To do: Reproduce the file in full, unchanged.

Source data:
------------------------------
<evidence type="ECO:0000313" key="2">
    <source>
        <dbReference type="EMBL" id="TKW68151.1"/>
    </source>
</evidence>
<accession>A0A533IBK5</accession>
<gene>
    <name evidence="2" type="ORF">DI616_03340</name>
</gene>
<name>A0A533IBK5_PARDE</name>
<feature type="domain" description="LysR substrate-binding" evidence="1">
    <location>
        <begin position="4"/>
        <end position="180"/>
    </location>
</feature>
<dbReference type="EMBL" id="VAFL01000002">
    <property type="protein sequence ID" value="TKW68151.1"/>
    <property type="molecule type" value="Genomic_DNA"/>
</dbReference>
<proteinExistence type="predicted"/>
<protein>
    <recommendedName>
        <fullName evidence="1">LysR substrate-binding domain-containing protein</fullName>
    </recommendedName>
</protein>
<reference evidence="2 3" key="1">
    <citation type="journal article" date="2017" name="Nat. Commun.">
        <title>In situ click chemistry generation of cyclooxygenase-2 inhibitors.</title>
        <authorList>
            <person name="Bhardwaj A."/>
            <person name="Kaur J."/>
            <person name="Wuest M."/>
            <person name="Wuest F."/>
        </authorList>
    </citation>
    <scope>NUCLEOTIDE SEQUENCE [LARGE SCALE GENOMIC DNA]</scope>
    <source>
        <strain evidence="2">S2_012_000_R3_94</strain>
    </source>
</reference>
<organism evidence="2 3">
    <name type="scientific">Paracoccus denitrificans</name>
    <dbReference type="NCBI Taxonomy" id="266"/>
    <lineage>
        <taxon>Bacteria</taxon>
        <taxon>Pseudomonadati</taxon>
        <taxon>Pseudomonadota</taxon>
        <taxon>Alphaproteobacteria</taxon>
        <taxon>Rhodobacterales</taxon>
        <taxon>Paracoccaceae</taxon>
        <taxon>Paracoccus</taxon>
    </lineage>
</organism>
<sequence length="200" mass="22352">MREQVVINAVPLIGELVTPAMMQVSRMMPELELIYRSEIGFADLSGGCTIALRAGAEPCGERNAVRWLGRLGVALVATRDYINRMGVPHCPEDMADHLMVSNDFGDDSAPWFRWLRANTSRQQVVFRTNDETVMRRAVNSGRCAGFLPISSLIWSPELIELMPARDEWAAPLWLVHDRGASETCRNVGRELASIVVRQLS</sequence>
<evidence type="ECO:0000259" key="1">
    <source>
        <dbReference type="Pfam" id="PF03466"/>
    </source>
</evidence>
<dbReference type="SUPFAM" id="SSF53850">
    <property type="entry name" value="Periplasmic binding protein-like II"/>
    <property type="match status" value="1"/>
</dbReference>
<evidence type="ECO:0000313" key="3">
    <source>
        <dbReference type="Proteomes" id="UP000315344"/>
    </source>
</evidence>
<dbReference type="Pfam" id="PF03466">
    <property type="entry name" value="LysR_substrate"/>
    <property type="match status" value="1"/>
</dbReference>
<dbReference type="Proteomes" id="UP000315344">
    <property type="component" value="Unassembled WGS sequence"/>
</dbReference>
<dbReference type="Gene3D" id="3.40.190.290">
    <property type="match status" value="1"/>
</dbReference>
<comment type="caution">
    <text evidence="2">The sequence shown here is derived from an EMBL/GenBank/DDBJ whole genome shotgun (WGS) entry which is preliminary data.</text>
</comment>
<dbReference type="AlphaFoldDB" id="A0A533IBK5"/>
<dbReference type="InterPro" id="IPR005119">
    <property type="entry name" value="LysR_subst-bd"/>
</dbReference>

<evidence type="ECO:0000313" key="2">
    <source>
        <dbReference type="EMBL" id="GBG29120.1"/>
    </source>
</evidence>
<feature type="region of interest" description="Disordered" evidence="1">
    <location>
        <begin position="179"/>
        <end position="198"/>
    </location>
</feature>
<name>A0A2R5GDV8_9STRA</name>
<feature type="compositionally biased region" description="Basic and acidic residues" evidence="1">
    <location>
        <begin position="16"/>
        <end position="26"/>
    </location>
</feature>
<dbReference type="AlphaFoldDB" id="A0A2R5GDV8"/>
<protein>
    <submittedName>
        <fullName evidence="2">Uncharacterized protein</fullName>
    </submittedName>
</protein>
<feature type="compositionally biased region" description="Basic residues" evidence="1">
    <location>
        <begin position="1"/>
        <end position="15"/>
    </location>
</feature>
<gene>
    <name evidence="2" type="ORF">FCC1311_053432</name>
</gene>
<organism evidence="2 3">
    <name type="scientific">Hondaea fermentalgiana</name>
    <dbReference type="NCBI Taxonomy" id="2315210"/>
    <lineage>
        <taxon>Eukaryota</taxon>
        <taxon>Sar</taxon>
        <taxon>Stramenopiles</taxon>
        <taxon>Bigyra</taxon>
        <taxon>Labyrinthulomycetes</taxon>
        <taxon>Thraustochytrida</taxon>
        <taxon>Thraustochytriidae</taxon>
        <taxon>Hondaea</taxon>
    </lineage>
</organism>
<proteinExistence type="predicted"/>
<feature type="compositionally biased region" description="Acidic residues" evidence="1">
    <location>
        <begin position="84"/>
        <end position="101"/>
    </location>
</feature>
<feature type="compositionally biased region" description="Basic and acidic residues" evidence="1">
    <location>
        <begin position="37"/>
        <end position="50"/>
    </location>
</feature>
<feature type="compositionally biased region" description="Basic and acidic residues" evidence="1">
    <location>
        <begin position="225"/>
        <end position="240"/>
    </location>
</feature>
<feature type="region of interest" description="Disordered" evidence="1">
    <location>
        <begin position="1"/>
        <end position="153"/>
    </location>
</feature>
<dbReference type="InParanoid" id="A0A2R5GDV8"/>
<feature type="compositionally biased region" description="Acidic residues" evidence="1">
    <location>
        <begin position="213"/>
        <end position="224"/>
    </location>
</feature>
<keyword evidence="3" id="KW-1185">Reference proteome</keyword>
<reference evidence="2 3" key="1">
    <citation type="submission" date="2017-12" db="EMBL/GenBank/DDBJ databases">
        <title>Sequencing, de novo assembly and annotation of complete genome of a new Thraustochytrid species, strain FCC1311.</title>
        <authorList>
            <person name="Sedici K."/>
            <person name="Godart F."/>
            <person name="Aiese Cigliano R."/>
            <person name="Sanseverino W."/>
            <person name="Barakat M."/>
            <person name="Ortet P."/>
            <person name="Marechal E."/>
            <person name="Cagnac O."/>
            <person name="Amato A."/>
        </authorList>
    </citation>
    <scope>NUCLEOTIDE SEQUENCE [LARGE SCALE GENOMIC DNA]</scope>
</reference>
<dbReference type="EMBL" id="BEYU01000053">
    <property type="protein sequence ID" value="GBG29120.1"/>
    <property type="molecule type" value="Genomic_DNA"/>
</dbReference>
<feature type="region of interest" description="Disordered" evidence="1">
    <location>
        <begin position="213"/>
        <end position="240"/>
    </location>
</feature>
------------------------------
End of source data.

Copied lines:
<evidence type="ECO:0000313" key="2">
    <source>
        <dbReference type="EMBL" id="TKW68151.1"/>
    </source>
</evidence>
<accession>A0A533IBK5</accession>
<gene>
    <name evidence="2" type="ORF">DI616_03340</name>
</gene>
<name>A0A533IBK5_PARDE</name>
<feature type="domain" description="LysR substrate-binding" evidence="1">
    <location>
        <begin position="4"/>
        <end position="180"/>
    </location>
</feature>
<dbReference type="EMBL" id="VAFL01000002">
    <property type="protein sequence ID" value="TKW68151.1"/>
    <property type="molecule type" value="Genomic_DNA"/>
</dbReference>
<proteinExistence type="predicted"/>
<protein>
    <recommendedName>
        <fullName evidence="1">LysR substrate-binding domain-containing protein</fullName>
    </recommendedName>
</protein>
<reference evidence="2 3" key="1">
    <citation type="journal article" date="2017" name="Nat. Commun.">
        <title>In situ click chemistry generation of cyclooxygenase-2 inhibitors.</title>
        <authorList>
            <person name="Bhardwaj A."/>
            <person name="Kaur J."/>
            <person name="Wuest M."/>
            <person name="Wuest F."/>
        </authorList>
    </citation>
    <scope>NUCLEOTIDE SEQUENCE [LARGE SCALE GENOMIC DNA]</scope>
    <source>
        <strain evidence="2">S2_012_000_R3_94</strain>
    </source>
</reference>
<organism evidence="2 3">
    <name type="scientific">Paracoccus denitrificans</name>
    <dbReference type="NCBI Taxonomy" id="266"/>
    <lineage>
        <taxon>Bacteria</taxon>
        <taxon>Pseudomonadati</taxon>
        <taxon>Pseudomonadota</taxon>
        <taxon>Alphaproteobacteria</taxon>
        <taxon>Rhodobacterales</taxon>
        <taxon>Paracoccaceae</taxon>
        <taxon>Paracoccus</taxon>
    </lineage>
</organism>
<sequence length="200" mass="22352">MREQVVINAVPLIGELVTPAMMQVSRMMPELELIYRSEIGFADLSGGCTIALRAGAEPCGERNAVRWLGRLGVALVATRDYINRMGVPHCPEDMADHLMVSNDFGDDSAPWFRWLRANTSRQQVVFRTNDETVMRRAVNSGRCAGFLPISSLIWSPELIELMPARDEWAAPLWLVHDRGASETCRNVGRELASIVVRQLS</sequence>
<evidence type="ECO:0000259" key="1">
    <source>
        <dbReference type="Pfam" id="PF03466"/>
    </source>
</evidence>
<dbReference type="SUPFAM" id="SSF53850">
    <property type="entry name" value="Periplasmic binding protein-like II"/>
    <property type="match status" value="1"/>
</dbReference>
<evidence type="ECO:0000313" key="3">
    <source>
        <dbReference type="Proteomes" id="UP000315344"/>
    </source>
</evidence>
<dbReference type="Pfam" id="PF03466">
    <property type="entry name" value="LysR_substrate"/>
    <property type="match status" value="1"/>
</dbReference>
<dbReference type="Proteomes" id="UP000315344">
    <property type="component" value="Unassembled WGS sequence"/>
</dbReference>
<dbReference type="Gene3D" id="3.40.190.290">
    <property type="match status" value="1"/>
</dbReference>
<comment type="caution">
    <text evidence="2">The sequence shown here is derived from an EMBL/GenBank/DDBJ whole genome shotgun (WGS) entry which is preliminary data.</text>
</comment>
<dbReference type="AlphaFoldDB" id="A0A533IBK5"/>
<dbReference type="InterPro" id="IPR005119">
    <property type="entry name" value="LysR_subst-bd"/>
</dbReference>

<evidence type="ECO:0000313" key="2">
    <source>
        <dbReference type="EMBL" id="GBG29120.1"/>
    </source>
</evidence>
<feature type="region of interest" description="Disordered" evidence="1">
    <location>
        <begin position="179"/>
        <end position="198"/>
    </location>
</feature>
<name>A0A2R5GDV8_9STRA</name>
<feature type="compositionally biased region" description="Basic and acidic residues" evidence="1">
    <location>
        <begin position="16"/>
        <end position="26"/>
    </location>
</feature>
<dbReference type="AlphaFoldDB" id="A0A2R5GDV8"/>
<protein>
    <submittedName>
        <fullName evidence="2">Uncharacterized protein</fullName>
    </submittedName>
</protein>
<feature type="compositionally biased region" description="Basic residues" evidence="1">
    <location>
        <begin position="1"/>
        <end position="15"/>
    </location>
</feature>
<gene>
    <name evidence="2" type="ORF">FCC1311_053432</name>
</gene>
<organism evidence="2 3">
    <name type="scientific">Hondaea fermentalgiana</name>
    <dbReference type="NCBI Taxonomy" id="2315210"/>
    <lineage>
        <taxon>Eukaryota</taxon>
        <taxon>Sar</taxon>
        <taxon>Stramenopiles</taxon>
        <taxon>Bigyra</taxon>
        <taxon>Labyrinthulomycetes</taxon>
        <taxon>Thraustochytrida</taxon>
        <taxon>Thraustochytriidae</taxon>
        <taxon>Hondaea</taxon>
    </lineage>
</organism>
<proteinExistence type="predicted"/>
<feature type="compositionally biased region" description="Acidic residues" evidence="1">
    <location>
        <begin position="84"/>
        <end position="101"/>
    </location>
</feature>
<feature type="compositionally biased region" description="Basic and acidic residues" evidence="1">
    <location>
        <begin position="37"/>
        <end position="50"/>
    </location>
</feature>
<feature type="compositionally biased region" description="Basic and acidic residues" evidence="1">
    <location>
        <begin position="225"/>
        <end position="240"/>
    </location>
</feature>
<feature type="region of interest" description="Disordered" evidence="1">
    <location>
        <begin position="1"/>
        <end position="153"/>
    </location>
</feature>
<dbReference type="InParanoid" id="A0A2R5GDV8"/>
<feature type="compositionally biased region" description="Acidic residues" evidence="1">
    <location>
        <begin position="213"/>
        <end position="224"/>
    </location>
</feature>
<keyword evidence="3" id="KW-1185">Reference proteome</keyword>
<reference evidence="2 3" key="1">
    <citation type="submission" date="2017-12" db="EMBL/GenBank/DDBJ databases">
        <title>Sequencing, de novo assembly and annotation of complete genome of a new Thraustochytrid species, strain FCC1311.</title>
        <authorList>
            <person name="Sedici K."/>
            <person name="Godart F."/>
            <person name="Aiese Cigliano R."/>
            <person name="Sanseverino W."/>
            <person name="Barakat M."/>
            <person name="Ortet P."/>
            <person name="Marechal E."/>
            <person name="Cagnac O."/>
            <person name="Amato A."/>
        </authorList>
    </citation>
    <scope>NUCLEOTIDE SEQUENCE [LARGE SCALE GENOMIC DNA]</scope>
</reference>
<dbReference type="EMBL" id="BEYU01000053">
    <property type="protein sequence ID" value="GBG29120.1"/>
    <property type="molecule type" value="Genomic_DNA"/>
</dbReference>
<feature type="region of interest" description="Disordered" evidence="1">
    <location>
        <begin position="213"/>
        <end position="240"/>
    </location>
</feature>